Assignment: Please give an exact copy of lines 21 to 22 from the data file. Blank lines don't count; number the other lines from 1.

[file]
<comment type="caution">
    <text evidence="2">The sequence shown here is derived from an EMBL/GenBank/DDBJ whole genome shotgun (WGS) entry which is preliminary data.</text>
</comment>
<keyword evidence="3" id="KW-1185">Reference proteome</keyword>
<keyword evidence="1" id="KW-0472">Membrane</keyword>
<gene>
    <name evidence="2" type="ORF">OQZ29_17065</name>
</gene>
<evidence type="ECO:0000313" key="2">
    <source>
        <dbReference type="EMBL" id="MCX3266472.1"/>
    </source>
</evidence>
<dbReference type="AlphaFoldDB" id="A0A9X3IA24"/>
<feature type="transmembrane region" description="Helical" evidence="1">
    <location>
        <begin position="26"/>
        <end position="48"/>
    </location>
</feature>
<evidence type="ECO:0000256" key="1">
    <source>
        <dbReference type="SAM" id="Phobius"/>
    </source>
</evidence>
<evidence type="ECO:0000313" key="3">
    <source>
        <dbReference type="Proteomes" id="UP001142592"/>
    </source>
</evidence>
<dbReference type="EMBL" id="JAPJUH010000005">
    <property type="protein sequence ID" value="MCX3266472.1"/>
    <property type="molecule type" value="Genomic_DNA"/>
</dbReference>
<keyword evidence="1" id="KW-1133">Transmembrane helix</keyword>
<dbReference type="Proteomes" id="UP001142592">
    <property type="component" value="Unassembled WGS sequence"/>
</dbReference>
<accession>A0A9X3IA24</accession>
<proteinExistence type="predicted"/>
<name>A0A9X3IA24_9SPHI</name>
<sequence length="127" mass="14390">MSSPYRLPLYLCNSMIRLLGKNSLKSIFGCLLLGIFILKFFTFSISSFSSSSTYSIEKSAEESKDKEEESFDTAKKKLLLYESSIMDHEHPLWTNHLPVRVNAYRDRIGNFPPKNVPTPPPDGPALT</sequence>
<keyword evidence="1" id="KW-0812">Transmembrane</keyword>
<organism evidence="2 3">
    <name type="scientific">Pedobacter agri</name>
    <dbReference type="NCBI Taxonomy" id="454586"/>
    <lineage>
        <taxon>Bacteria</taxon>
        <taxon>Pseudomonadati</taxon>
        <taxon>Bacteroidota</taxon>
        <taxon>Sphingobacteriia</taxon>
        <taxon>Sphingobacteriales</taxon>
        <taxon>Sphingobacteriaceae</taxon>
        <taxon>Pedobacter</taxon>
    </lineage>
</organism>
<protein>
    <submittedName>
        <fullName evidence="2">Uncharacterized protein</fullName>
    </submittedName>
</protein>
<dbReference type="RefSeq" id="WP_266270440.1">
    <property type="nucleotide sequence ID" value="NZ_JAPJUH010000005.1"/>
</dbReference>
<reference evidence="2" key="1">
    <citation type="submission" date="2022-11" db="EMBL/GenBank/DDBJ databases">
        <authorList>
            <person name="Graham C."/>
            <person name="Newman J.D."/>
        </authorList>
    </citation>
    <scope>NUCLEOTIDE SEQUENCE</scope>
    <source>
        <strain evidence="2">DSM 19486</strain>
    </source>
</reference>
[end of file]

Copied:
<evidence type="ECO:0000256" key="1">
    <source>